Winter’s scaffold dismantled,
breeks folded and placed by the door. Orange belts of magma swirled by turbines. The cool-blue and black of ancient sculptors.   Parks are full of people strengthening their reserves, sand-bagging the heart, sharing the acute pangs or disposing of them in the river, weighted with rock.   Then, the quiet sunrise, cobwebs bucket dew, the moon sleepwalks in a faded pocket. Lamp posts cough and splutter across pavements. Flowers elbow one another in the long-waterless jar,   colour gone from lips, stems of dust held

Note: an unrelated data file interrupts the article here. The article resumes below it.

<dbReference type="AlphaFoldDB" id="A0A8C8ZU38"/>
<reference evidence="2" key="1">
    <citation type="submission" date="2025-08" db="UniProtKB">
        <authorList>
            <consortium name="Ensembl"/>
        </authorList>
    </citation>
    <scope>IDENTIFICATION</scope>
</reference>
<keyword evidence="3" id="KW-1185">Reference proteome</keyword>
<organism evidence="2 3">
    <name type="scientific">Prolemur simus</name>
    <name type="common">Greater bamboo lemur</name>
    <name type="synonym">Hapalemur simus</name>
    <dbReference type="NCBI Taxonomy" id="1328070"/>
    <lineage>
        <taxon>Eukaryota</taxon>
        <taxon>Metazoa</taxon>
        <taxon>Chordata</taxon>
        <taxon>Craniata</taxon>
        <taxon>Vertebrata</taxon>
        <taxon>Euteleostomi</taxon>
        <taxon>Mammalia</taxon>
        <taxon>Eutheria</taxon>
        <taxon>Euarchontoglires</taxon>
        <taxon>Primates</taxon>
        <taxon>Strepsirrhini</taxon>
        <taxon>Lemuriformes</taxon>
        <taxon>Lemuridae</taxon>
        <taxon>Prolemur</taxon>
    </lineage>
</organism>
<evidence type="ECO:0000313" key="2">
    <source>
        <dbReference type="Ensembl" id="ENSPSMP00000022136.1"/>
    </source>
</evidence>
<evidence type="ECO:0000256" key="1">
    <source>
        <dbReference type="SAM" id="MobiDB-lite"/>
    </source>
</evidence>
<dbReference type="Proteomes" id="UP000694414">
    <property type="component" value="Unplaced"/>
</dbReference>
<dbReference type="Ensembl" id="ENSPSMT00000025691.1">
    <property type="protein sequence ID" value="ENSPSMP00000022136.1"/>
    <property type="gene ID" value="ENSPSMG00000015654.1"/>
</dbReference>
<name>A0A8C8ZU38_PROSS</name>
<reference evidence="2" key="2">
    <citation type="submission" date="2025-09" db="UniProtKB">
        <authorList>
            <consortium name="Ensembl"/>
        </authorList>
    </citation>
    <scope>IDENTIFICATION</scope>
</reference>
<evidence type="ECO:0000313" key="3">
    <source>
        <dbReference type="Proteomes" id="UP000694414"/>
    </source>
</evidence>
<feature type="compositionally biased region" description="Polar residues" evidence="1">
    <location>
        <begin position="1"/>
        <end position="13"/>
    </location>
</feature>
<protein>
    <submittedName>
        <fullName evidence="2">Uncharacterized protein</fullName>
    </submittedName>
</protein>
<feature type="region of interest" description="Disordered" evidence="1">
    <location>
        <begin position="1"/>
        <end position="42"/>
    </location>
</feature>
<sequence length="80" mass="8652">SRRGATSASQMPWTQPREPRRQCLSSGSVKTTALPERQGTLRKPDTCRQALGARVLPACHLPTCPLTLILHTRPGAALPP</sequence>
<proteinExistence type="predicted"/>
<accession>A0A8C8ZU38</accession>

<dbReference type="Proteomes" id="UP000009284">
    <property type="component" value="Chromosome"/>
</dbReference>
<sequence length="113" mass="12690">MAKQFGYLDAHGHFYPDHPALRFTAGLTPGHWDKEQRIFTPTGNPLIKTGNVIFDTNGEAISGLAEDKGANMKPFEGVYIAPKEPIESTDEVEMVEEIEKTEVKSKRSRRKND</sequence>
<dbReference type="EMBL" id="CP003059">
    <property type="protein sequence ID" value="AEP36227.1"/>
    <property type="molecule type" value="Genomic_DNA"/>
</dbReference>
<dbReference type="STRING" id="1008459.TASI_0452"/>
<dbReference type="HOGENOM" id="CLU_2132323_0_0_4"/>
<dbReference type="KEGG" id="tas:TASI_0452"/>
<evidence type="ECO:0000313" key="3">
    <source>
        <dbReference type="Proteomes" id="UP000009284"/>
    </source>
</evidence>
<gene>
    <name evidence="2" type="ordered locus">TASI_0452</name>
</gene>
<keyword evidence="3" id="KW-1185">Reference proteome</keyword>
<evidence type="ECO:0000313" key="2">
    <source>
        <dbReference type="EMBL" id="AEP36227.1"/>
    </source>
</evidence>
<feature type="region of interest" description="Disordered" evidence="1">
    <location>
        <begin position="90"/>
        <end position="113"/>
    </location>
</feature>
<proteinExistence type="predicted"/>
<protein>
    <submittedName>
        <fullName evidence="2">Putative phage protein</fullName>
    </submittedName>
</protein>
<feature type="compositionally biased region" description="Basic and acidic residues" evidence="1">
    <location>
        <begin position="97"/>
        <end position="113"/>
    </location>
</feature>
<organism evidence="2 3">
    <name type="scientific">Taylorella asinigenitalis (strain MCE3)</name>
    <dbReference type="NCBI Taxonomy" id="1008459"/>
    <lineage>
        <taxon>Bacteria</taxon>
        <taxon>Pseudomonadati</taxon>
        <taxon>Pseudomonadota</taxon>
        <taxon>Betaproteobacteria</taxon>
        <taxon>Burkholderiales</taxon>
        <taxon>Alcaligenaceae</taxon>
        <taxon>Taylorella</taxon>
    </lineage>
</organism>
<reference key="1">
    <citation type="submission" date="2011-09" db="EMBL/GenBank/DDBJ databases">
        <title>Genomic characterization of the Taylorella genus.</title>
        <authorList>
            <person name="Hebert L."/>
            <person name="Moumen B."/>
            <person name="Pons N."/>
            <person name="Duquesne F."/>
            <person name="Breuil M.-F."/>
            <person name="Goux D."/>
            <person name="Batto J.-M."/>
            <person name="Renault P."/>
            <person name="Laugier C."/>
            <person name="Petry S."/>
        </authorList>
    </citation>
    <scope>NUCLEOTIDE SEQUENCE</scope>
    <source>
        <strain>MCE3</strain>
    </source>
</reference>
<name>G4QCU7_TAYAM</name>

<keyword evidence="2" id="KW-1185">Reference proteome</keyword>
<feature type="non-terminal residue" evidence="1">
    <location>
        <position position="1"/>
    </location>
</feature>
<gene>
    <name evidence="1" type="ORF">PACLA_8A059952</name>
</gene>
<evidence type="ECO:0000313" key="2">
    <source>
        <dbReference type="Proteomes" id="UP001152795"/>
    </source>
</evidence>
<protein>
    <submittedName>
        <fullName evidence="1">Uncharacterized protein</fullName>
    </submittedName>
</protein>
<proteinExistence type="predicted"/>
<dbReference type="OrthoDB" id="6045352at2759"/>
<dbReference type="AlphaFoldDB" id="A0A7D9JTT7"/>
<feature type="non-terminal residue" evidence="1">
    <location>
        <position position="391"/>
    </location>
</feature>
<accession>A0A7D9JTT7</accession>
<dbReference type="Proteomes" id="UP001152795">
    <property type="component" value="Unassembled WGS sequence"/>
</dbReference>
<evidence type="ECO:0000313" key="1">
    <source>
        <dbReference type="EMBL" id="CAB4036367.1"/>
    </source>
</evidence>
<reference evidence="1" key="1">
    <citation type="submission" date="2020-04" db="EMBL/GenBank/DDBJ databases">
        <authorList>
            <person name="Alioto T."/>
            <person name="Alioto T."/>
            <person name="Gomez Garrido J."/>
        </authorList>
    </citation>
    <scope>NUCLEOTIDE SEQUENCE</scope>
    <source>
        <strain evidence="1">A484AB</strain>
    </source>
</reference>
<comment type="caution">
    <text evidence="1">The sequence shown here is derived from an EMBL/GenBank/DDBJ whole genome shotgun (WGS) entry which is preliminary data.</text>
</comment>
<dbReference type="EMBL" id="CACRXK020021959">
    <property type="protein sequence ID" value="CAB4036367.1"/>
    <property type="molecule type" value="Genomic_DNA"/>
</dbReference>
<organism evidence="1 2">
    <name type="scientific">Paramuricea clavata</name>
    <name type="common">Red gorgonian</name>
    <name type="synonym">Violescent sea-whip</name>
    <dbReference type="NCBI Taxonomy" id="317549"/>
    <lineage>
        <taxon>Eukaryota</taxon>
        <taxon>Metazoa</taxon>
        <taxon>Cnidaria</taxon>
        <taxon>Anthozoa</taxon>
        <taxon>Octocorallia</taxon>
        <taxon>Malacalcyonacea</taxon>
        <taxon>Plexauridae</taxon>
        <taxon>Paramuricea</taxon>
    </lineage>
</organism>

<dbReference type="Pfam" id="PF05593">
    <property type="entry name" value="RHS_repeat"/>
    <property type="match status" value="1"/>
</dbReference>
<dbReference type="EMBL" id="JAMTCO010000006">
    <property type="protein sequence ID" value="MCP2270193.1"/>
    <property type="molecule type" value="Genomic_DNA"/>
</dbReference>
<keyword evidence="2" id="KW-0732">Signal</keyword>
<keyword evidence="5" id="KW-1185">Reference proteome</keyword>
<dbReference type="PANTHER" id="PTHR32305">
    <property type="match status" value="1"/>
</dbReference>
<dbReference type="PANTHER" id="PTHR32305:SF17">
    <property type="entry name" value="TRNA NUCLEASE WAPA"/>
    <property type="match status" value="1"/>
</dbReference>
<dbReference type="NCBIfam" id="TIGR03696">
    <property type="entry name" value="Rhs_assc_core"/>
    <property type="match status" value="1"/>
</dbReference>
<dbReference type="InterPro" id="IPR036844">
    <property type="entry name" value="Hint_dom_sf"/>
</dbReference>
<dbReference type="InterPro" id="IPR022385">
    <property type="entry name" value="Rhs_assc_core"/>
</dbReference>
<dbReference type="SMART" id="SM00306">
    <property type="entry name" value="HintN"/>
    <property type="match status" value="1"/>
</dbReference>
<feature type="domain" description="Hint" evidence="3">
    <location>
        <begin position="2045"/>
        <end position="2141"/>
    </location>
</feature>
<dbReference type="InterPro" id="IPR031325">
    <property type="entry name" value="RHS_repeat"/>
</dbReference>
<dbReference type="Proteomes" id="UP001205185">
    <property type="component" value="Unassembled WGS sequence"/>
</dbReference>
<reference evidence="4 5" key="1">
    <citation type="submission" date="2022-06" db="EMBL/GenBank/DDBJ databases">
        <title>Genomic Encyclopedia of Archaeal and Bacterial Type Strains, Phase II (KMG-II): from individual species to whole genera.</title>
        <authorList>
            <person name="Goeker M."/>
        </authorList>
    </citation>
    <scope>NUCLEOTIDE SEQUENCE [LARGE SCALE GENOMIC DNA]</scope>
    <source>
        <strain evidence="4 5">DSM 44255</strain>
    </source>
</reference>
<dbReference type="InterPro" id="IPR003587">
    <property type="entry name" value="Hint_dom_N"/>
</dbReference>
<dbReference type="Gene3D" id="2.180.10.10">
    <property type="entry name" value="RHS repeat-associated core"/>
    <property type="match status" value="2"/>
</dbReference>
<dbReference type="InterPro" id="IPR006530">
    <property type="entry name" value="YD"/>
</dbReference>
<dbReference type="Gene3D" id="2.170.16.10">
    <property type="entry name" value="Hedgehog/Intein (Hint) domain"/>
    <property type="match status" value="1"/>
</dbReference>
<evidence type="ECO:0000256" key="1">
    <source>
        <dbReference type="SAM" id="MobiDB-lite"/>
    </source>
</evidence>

together by nothing more and no less. Petals kicked up, whirled among seasons as the tides ricochet, they cannot say no.

David Linklater is a poet from Balintore, Easter Ross. His work has appeared in Gutter, Glasgow Review of Books, Ink, Sweat & Tears, DMQ Review and SPAM, amongst others. His pamphlet Black Box was published in 2018 with Speculative Books. He lives and writes in Glasgow. Twitter: @DavidRossLinkla


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